Ginger, a golden retriever, is the product of a brutal puppy mill, inauspicious beginnings that don’t improve much.
Taken from her pathetically ill-treated mother, Ginger is brought to a pet shop where she's bought by a shallow couple as an inappropriate Christmas present for their 2-year-old son. Acting as puppies do, Ginger gets herself in enough trouble that she's turned over to an animal shelter. Then she's taken in by a kindly man who understands her needs but—inevitably—leaves her with an irresponsible pet sitter. Eventually, she ends up on the streets with a group of feral dogs. After getting passed to a pet rescuer, things finally begin to look up for Ginger, providing a final object lesson on what constitutes a good pet home. While Ginger's first-person narration is relatively believable, the plot seems driven by the need to inform young readers about the many pitfalls mistreated pets encounter, rather than by the desire to tell a good story. But including such a wide range of unfortunate situations diminishes the separate impact of each one, since there is only room to lightly sketch them in this brief chapter book. Attractive, realistic drawings in each chapter fully capture Ginger's placid nature.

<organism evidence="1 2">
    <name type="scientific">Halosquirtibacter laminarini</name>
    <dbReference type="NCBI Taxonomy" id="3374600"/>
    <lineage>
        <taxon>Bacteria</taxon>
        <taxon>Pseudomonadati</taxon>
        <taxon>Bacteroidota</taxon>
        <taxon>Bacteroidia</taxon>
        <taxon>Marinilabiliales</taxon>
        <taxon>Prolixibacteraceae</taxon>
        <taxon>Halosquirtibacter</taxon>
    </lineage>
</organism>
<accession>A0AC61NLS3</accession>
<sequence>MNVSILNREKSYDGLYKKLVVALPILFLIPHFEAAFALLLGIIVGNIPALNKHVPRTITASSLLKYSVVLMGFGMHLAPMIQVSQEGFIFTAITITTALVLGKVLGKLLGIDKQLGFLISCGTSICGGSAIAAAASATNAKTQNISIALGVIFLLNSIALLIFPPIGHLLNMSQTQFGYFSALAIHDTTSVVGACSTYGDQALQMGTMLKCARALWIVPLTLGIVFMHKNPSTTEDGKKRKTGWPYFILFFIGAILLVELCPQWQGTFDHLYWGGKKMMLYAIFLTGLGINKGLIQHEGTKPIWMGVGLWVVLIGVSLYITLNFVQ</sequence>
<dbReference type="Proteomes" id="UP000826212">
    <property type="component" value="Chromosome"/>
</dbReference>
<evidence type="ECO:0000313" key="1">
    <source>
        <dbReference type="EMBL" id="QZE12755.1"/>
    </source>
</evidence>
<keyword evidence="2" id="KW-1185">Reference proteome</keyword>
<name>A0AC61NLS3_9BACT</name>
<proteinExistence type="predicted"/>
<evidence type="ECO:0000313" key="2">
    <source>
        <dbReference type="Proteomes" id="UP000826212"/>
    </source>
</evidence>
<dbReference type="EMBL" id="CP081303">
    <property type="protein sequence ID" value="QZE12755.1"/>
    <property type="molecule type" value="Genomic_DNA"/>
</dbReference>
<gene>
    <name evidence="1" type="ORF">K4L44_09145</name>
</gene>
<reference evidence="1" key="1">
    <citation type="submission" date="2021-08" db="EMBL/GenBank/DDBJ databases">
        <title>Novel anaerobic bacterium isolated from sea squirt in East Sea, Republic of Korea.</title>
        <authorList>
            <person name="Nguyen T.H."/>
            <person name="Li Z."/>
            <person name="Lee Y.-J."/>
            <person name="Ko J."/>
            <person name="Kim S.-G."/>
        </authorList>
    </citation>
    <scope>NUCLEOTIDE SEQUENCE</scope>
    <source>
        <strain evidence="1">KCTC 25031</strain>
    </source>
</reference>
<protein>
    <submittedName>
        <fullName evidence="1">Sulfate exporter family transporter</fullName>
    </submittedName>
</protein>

Assisted by Ginger’s attractively gentle voice, pet lovers may be willing to overlook the sometimes heavy-handed narrative. (history of golden retriever breed, information on puppy mills, rescue groups, animal shelters, and how to choose a dog.) (Fiction. 8-12)